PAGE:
Why Curiosity & Creativity?
According to K.H. Kim, best known for her research featured in the 2010 Newsweek cover article, “The Creativity Crisis in America”, creativity in the U.S. has been on the decline since 1990, most notably in children. Mark Runco, another creativity researcher, published in 2007 that “Most educational efforts emphasize convergent thinking, and may do very little, if anything, for creative potential”.
Meanwhile, the world we live in today is often characterized as volatile, uncertain, complex, and ambiguous (known as VUCA). With the fast pace of change due to technology and other cultural forces, many experts say that we can’t predict what jobs will be available in the future. How do we prepare students for the unknown? By helping them to know what to do in the face of the unknown, by embracing and supporting their natural curiosity and creativity, and by training them to be skillful in creative problem-solving.
Furthermore, by supporting creativity we are supporting mental health and well-being (Nakano, Weschler, Campos & Milian, 2015; Simonton, 2000).
What about curiosity? Curiosity is typically defined as the desire to know and is of great value to students, parents, and teachers. Curiosity drives learning and discovery! (Gruber et al, 2014) There are many successful people who credit curiosity as a factor in their success. Scientific researchers, entrepreneurs, and inventors are curious people who don’t accept things as they are and are motivated to figure things out and make changes in the world.
Contrary to the past when creativity seemed underappreciated by the corporate world, it is highly valued these days. For examples of this, check out reports by IBM (2010), World Economic Forum (2016), and Linked In (2019 and 2020), to name a few. These reports indicate that creativity is understood as something valuable, not just something novel and exciting. CEOs and other leaders want to hire creative and curious people to give their organizations a competitive edge.
Therefore, given all these benefits, and all these demands in the world today, we believe it is essential to make creativity a part of everyone’s education. By helping children reach their creative potential, we help them prepare for the future.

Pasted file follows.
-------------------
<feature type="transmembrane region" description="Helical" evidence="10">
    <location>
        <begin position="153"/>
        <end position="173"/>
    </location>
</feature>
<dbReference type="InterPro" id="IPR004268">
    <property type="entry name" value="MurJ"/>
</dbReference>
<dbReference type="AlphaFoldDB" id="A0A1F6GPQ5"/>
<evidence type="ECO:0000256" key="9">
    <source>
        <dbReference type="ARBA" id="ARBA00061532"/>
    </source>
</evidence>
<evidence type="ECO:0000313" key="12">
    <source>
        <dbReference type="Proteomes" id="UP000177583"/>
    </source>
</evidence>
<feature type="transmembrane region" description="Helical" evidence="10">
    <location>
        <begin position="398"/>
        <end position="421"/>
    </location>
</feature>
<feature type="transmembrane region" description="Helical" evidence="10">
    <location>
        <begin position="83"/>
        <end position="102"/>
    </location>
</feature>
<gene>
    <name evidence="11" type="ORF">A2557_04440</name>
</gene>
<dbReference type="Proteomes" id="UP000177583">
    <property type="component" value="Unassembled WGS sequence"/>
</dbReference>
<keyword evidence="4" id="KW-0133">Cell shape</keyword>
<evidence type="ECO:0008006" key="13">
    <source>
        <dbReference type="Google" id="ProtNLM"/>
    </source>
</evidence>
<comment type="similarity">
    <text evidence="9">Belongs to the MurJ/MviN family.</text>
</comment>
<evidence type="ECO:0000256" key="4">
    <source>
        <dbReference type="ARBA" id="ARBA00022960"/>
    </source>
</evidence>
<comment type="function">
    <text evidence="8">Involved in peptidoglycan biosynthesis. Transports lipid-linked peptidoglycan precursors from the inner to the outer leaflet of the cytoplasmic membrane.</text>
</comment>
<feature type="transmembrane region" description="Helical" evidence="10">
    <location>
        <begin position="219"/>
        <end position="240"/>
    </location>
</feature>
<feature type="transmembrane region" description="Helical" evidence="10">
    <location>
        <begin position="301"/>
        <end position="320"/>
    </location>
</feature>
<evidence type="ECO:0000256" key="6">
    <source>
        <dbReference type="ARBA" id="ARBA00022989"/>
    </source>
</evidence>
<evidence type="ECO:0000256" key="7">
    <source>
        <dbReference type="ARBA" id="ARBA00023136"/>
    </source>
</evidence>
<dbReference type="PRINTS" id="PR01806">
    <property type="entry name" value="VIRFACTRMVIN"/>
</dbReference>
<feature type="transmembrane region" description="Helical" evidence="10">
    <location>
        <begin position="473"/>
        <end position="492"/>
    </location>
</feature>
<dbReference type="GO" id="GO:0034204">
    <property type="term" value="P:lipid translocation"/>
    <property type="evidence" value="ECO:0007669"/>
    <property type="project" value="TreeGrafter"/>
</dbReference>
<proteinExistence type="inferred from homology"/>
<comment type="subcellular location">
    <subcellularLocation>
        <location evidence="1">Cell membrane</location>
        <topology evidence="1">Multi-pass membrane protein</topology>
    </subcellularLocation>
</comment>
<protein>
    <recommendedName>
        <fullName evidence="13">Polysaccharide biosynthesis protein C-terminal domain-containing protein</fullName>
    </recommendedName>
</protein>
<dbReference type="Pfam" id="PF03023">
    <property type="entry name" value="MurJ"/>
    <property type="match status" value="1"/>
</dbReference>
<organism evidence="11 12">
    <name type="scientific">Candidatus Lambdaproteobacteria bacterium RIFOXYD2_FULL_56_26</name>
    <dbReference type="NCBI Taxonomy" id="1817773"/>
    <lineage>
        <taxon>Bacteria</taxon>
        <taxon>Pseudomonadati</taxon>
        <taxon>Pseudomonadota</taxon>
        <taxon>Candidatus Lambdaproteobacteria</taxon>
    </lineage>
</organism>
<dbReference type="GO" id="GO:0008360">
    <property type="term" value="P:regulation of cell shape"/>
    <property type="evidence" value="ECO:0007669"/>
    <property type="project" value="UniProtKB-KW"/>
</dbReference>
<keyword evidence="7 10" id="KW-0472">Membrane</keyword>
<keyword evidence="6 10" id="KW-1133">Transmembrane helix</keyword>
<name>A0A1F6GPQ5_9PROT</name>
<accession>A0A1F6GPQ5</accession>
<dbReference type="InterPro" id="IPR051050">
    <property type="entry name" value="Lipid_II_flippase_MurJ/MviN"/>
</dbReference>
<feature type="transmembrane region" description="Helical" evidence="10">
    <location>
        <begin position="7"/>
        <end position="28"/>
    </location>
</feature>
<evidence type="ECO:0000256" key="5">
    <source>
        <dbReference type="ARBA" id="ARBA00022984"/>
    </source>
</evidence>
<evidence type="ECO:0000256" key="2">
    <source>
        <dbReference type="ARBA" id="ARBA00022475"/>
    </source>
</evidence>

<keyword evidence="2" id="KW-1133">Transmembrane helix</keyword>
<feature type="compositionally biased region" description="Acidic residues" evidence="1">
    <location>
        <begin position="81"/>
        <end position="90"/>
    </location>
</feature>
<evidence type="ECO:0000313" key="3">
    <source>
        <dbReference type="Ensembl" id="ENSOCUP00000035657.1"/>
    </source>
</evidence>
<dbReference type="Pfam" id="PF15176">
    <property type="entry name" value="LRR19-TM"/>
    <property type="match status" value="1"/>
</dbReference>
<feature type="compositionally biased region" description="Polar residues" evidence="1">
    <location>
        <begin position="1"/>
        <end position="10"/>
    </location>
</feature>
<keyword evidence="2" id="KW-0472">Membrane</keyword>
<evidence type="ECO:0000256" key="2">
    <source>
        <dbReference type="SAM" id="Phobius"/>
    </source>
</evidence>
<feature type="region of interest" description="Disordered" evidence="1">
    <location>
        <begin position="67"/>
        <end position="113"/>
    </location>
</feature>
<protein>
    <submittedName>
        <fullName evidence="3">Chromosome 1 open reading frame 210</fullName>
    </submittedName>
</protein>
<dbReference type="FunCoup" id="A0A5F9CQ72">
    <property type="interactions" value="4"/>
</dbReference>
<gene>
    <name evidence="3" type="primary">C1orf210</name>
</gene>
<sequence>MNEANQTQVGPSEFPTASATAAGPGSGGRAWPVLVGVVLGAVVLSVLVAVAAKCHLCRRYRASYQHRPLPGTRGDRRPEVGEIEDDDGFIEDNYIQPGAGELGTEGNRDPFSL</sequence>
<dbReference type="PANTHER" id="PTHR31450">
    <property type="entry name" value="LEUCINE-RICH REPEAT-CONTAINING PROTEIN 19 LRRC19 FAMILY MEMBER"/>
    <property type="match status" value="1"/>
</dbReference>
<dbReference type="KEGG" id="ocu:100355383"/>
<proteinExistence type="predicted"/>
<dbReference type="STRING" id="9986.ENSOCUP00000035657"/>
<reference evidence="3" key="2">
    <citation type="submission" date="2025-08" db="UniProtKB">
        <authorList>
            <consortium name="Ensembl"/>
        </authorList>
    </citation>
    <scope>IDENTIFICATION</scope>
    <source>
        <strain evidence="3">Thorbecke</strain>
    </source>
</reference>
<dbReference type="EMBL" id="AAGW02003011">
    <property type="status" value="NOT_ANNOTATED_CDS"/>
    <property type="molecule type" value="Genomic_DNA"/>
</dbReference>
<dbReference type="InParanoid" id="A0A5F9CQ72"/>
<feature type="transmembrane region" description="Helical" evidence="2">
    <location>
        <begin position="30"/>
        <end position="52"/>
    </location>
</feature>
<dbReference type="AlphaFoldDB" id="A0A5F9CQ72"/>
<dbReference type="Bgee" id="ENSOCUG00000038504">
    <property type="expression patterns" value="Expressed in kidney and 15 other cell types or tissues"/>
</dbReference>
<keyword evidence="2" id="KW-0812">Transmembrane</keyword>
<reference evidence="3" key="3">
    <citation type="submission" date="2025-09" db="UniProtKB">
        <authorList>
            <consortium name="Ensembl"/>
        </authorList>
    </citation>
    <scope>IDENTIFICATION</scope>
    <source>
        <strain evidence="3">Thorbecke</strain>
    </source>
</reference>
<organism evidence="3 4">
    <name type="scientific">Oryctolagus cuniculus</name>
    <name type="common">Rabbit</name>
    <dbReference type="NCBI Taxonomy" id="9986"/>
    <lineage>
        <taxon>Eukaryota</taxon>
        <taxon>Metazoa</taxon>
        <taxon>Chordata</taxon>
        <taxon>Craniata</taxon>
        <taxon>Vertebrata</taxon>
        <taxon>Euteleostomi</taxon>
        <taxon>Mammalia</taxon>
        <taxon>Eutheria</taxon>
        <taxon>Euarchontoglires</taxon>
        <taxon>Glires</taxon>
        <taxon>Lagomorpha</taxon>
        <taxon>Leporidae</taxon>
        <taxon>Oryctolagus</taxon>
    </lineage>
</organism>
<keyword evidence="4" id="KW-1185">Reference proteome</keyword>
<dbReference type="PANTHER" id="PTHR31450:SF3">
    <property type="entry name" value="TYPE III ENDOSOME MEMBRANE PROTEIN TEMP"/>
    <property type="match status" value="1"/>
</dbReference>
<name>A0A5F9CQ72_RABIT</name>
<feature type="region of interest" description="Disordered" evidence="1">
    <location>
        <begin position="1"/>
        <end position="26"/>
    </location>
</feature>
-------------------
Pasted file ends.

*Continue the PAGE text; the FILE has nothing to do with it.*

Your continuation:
How curiosity and creativity can be part of education
Consider how most standardized test questions have just one right answer, which the test makers, the school district, and others in authority (mostly) agree upon. Arriving at this “right” answer requires convergent thinking, and this is the thinking that is rewarded. To be successful, the test taker must answer the questions the same way as everyone else! Nothing novel is requested or even desired. But this is not what we are trying to do in Curiosity 2 Create programs.
In our program, we emphasize activities with divergent thinking, which is the production of many ideas or options. This is the type of thinking that is used in brainstorming, or when generating lists, or coming up with novel ideas. A finding of Kim’s later research revealed that the ability to engage in divergent thinking is a stronger predictor of adult creative achievement and life success than scores on IQ tests (2008).
We want students to :
● Come up with questions, then seek their own answers.
● Find problems they are interested in solving, and then develop solutions.
● Look to the teacher not as an authority on knowledge but as a facilitator of the thinking process.
● Try something hard and fail. Then learn from it and try again!
● Pursue what is fascinating to them.
● Set goals that are meaningful to them.
As a result of the curriculum and the learning environment we establish, we expect students to
● Value creativity and curiosity
● Know they are creative and curious
● Be confident in their ability to use curiosity and creative problem solving to tackle all kinds of challenges
● Feel confident in their ability to create options for themselves, devise plans, overcome obstacles and reach their goals